Ex Detroit mayor Kwame Kilpatrick hopes to get out of prison as Trump commutes sentences for 11 white-collar criminals
The former mayor has previously asked Trump for a pardon.
Former Detroit Mayor Kwame Kilpatrick is still holding out hope that President Donald Trump will grant him clemency like he did 11 white-collar criminals on Tuesday.
Harold Gurewitz, Kilpatrick’s appeals lawyer, told The Detroit Free-Press that the White House had not contacted his office, although he added that someone from the president’s administration might instead contact the courts. The U.S. Attorney’s Office also told the newspaper that it had not received word from the White House.
Last month, Kilpatrick’s friend, Peter Karmanos, forwarded Trump a letter, which was authored by Kilpatrick, requesting that the president commute Kilpatrick’s sentence as time served. Kilpatrick, who was sentenced to 28 years in prison, has been locked up since his 2013 conviction on 24 criminal charges including extortion, mail fraud, and tax violations. He currently resides in a federal prison in New Jersey. If his sentence is not commuted, Kilpatrick is not eligible for release until 2037.
Karmanos said the president’s son-in-law, Jared Kushner, is handling commutation requests but that Trump is said to be considering it, according to Deadline Detroit.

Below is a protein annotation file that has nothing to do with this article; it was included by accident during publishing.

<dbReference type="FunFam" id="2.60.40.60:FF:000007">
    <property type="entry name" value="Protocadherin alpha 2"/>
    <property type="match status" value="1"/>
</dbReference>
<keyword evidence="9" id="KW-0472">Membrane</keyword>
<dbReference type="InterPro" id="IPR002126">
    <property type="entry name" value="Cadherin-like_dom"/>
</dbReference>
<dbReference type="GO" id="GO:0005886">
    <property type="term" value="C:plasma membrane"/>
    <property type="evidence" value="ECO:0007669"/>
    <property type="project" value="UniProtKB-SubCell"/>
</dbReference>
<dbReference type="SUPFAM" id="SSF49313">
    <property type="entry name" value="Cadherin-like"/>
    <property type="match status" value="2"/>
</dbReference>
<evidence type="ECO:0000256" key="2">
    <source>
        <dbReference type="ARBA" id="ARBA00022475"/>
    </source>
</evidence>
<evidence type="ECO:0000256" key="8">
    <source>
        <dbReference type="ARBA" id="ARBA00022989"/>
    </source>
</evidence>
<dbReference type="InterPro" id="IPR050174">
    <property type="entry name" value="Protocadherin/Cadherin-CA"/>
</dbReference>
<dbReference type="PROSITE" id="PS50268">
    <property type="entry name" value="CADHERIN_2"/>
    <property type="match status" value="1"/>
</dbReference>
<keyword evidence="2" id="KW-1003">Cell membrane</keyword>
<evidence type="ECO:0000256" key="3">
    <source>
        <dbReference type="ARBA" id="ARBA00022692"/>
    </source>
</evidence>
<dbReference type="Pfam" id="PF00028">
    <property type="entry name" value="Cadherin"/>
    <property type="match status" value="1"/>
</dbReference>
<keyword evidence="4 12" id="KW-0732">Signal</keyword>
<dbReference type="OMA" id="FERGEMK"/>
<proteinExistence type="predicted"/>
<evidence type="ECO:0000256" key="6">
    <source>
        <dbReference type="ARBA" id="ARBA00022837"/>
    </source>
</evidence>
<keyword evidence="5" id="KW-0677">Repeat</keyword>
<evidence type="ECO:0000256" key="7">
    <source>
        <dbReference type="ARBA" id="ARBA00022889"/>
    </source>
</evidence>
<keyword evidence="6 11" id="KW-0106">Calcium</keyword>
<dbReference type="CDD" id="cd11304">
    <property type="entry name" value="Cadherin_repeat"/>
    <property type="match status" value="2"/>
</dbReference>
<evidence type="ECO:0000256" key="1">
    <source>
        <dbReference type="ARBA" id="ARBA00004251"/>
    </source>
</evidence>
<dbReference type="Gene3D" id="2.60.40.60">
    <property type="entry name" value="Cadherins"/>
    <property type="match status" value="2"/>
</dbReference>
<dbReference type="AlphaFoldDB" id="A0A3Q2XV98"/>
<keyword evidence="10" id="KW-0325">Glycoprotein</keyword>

Appearing on the “No BS Newshour” podcast last month, Karmanos said he was lobbying for Kilpatrick because the punishment was too harsh for the crime. He claims Trump is seriously considering the matter.
“I’m going to continue to push. It’s not right,” Karmanos said, adding that Trump may pardon Kilpatrick if he believes the former mayor can help him win Black votes in the 2020 presidential election.
The White House declined to comment on the matter, according to the Detroit Free-Press.
Among those freed by Trump on Tuesday are ex-governor of Illinois, Rod Blagojevich, who spent eight years out of a 14-year sentence behind bars for trying to sell his U.S. Senate seat; one-time New York police commissioner Bernie Kerik, who was convicted of tax fraud; Mike Milken, an investment banker convicted of securities fraud and conspiracy; and Eddie DeBartolo Jr., former owner of the San Francisco 49ers who pleaded guilty in the late 1990s for failing to report a felony in a bribery case.